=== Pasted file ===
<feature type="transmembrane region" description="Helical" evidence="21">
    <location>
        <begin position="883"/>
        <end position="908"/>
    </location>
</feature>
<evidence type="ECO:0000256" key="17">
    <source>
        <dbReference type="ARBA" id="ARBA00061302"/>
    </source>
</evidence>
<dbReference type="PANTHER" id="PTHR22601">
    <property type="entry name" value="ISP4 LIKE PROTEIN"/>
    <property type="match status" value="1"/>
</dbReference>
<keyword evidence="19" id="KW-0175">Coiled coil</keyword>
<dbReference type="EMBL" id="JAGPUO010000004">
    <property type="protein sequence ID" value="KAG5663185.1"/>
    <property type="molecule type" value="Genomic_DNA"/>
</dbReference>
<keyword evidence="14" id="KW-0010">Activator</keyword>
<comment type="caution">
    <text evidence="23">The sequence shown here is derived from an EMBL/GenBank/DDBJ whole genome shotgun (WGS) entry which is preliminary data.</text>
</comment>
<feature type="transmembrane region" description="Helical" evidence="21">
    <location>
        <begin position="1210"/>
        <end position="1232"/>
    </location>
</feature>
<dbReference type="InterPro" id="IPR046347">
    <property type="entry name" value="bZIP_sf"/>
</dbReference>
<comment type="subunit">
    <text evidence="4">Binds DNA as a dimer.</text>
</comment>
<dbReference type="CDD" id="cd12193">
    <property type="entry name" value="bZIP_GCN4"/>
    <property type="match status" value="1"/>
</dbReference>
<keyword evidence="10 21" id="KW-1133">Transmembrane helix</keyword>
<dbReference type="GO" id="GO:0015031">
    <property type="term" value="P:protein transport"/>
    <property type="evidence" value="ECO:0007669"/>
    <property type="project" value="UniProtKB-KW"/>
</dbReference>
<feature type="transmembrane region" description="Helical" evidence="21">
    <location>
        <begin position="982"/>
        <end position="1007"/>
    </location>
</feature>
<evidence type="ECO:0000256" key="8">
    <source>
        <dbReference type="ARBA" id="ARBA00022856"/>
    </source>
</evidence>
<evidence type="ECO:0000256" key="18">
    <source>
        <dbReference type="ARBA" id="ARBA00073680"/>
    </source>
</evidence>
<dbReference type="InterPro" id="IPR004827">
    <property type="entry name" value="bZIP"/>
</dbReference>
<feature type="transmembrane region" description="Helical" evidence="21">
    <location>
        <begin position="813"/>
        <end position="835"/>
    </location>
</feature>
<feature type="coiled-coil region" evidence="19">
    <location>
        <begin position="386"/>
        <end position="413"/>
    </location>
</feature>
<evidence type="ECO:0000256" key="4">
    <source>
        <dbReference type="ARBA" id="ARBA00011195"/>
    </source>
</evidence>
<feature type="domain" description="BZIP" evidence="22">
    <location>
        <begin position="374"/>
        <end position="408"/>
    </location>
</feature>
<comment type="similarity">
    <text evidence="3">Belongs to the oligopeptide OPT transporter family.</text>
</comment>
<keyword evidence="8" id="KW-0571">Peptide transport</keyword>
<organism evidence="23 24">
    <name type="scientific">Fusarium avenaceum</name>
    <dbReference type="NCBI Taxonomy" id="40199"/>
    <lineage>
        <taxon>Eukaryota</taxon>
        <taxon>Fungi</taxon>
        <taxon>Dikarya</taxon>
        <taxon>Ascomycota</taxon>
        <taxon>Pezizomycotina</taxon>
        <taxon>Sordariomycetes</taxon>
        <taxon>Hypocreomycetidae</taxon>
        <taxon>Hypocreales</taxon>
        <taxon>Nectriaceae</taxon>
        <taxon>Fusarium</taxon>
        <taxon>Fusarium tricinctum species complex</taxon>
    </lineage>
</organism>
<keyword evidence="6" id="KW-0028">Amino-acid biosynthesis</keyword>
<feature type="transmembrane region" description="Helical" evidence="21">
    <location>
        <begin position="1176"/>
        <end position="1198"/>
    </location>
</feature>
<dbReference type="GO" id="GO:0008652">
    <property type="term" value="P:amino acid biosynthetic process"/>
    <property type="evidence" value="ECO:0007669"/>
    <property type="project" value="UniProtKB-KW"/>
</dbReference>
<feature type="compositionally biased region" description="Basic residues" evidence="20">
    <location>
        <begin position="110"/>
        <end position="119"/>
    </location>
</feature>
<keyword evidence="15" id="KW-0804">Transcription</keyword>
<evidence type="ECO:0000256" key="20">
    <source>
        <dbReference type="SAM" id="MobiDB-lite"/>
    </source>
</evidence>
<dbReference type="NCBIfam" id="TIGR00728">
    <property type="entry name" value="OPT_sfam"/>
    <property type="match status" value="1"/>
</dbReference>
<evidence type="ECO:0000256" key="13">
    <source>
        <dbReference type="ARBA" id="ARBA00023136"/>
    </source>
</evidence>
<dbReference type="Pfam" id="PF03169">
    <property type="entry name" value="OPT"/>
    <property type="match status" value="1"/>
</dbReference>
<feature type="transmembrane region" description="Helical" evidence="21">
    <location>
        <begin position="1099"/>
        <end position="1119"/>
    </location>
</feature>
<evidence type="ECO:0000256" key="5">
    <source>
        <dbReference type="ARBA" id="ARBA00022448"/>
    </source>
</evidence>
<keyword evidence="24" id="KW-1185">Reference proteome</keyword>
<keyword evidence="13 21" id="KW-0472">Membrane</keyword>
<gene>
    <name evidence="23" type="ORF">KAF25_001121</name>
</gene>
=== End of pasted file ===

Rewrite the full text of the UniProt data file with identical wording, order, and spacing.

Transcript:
<feature type="transmembrane region" description="Helical" evidence="21">
    <location>
        <begin position="883"/>
        <end position="908"/>
    </location>
</feature>
<evidence type="ECO:0000256" key="17">
    <source>
        <dbReference type="ARBA" id="ARBA00061302"/>
    </source>
</evidence>
<dbReference type="PANTHER" id="PTHR22601">
    <property type="entry name" value="ISP4 LIKE PROTEIN"/>
    <property type="match status" value="1"/>
</dbReference>
<keyword evidence="19" id="KW-0175">Coiled coil</keyword>
<dbReference type="EMBL" id="JAGPUO010000004">
    <property type="protein sequence ID" value="KAG5663185.1"/>
    <property type="molecule type" value="Genomic_DNA"/>
</dbReference>
<keyword evidence="14" id="KW-0010">Activator</keyword>
<comment type="caution">
    <text evidence="23">The sequence shown here is derived from an EMBL/GenBank/DDBJ whole genome shotgun (WGS) entry which is preliminary data.</text>
</comment>
<feature type="transmembrane region" description="Helical" evidence="21">
    <location>
        <begin position="1210"/>
        <end position="1232"/>
    </location>
</feature>
<dbReference type="InterPro" id="IPR046347">
    <property type="entry name" value="bZIP_sf"/>
</dbReference>
<comment type="subunit">
    <text evidence="4">Binds DNA as a dimer.</text>
</comment>
<dbReference type="CDD" id="cd12193">
    <property type="entry name" value="bZIP_GCN4"/>
    <property type="match status" value="1"/>
</dbReference>
<keyword evidence="10 21" id="KW-1133">Transmembrane helix</keyword>
<dbReference type="GO" id="GO:0015031">
    <property type="term" value="P:protein transport"/>
    <property type="evidence" value="ECO:0007669"/>
    <property type="project" value="UniProtKB-KW"/>
</dbReference>
<feature type="transmembrane region" description="Helical" evidence="21">
    <location>
        <begin position="982"/>
        <end position="1007"/>
    </location>
</feature>
<evidence type="ECO:0000256" key="8">
    <source>
        <dbReference type="ARBA" id="ARBA00022856"/>
    </source>
</evidence>
<evidence type="ECO:0000256" key="18">
    <source>
        <dbReference type="ARBA" id="ARBA00073680"/>
    </source>
</evidence>
<dbReference type="InterPro" id="IPR004827">
    <property type="entry name" value="bZIP"/>
</dbReference>
<feature type="transmembrane region" description="Helical" evidence="21">
    <location>
        <begin position="813"/>
        <end position="835"/>
    </location>
</feature>
<feature type="coiled-coil region" evidence="19">
    <location>
        <begin position="386"/>
        <end position="413"/>
    </location>
</feature>
<evidence type="ECO:0000256" key="4">
    <source>
        <dbReference type="ARBA" id="ARBA00011195"/>
    </source>
</evidence>
<feature type="domain" description="BZIP" evidence="22">
    <location>
        <begin position="374"/>
        <end position="408"/>
    </location>
</feature>
<comment type="similarity">
    <text evidence="3">Belongs to the oligopeptide OPT transporter family.</text>
</comment>
<keyword evidence="8" id="KW-0571">Peptide transport</keyword>
<organism evidence="23 24">
    <name type="scientific">Fusarium avenaceum</name>
    <dbReference type="NCBI Taxonomy" id="40199"/>
    <lineage>
        <taxon>Eukaryota</taxon>
        <taxon>Fungi</taxon>
        <taxon>Dikarya</taxon>
        <taxon>Ascomycota</taxon>
        <taxon>Pezizomycotina</taxon>
        <taxon>Sordariomycetes</taxon>
        <taxon>Hypocreomycetidae</taxon>
        <taxon>Hypocreales</taxon>
        <taxon>Nectriaceae</taxon>
        <taxon>Fusarium</taxon>
        <taxon>Fusarium tricinctum species complex</taxon>
    </lineage>
</organism>
<keyword evidence="6" id="KW-0028">Amino-acid biosynthesis</keyword>
<feature type="transmembrane region" description="Helical" evidence="21">
    <location>
        <begin position="1176"/>
        <end position="1198"/>
    </location>
</feature>
<dbReference type="GO" id="GO:0008652">
    <property type="term" value="P:amino acid biosynthetic process"/>
    <property type="evidence" value="ECO:0007669"/>
    <property type="project" value="UniProtKB-KW"/>
</dbReference>
<feature type="compositionally biased region" description="Basic residues" evidence="20">
    <location>
        <begin position="110"/>
        <end position="119"/>
    </location>
</feature>
<keyword evidence="15" id="KW-0804">Transcription</keyword>
<evidence type="ECO:0000256" key="20">
    <source>
        <dbReference type="SAM" id="MobiDB-lite"/>
    </source>
</evidence>
<dbReference type="NCBIfam" id="TIGR00728">
    <property type="entry name" value="OPT_sfam"/>
    <property type="match status" value="1"/>
</dbReference>
<evidence type="ECO:0000256" key="13">
    <source>
        <dbReference type="ARBA" id="ARBA00023136"/>
    </source>
</evidence>
<dbReference type="Pfam" id="PF03169">
    <property type="entry name" value="OPT"/>
    <property type="match status" value="1"/>
</dbReference>
<feature type="transmembrane region" description="Helical" evidence="21">
    <location>
        <begin position="1099"/>
        <end position="1119"/>
    </location>
</feature>
<evidence type="ECO:0000256" key="5">
    <source>
        <dbReference type="ARBA" id="ARBA00022448"/>
    </source>
</evidence>
<keyword evidence="24" id="KW-1185">Reference proteome</keyword>
<keyword evidence="13 21" id="KW-0472">Membrane</keyword>
<gene>
    <name evidence="23" type="ORF">KAF25_001121</name>
</gene>